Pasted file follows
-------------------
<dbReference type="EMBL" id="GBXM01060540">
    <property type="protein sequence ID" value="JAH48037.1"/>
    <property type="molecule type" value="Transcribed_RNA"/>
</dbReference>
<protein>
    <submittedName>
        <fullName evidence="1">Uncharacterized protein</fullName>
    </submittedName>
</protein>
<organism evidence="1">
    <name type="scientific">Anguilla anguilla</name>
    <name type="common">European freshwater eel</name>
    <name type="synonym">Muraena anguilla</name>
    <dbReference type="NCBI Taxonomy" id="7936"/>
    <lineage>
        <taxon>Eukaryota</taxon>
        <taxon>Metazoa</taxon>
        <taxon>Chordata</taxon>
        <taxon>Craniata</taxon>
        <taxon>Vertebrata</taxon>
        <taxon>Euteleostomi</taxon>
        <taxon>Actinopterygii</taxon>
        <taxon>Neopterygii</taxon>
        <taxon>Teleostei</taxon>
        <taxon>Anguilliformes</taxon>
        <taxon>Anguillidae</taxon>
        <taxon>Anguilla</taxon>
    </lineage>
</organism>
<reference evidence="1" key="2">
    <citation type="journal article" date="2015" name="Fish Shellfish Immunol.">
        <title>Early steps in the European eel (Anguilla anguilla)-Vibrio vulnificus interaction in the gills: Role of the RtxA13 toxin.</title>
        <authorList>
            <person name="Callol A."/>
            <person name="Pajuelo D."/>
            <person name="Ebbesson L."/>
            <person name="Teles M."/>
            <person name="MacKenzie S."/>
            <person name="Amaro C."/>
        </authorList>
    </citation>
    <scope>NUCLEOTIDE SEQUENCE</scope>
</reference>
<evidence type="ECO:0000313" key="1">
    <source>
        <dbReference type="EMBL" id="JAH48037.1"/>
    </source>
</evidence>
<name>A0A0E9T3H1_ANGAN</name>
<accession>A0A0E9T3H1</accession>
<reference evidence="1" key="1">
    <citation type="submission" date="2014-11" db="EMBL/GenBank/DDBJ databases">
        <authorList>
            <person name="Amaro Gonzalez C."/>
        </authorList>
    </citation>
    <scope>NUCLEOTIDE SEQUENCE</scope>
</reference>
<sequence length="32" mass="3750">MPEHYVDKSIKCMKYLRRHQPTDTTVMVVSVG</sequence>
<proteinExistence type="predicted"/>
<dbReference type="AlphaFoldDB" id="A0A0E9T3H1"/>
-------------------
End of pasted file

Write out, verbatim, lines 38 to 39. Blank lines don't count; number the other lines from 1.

            <person name="MacKenzie S."/>
            <person name="Amaro C."/>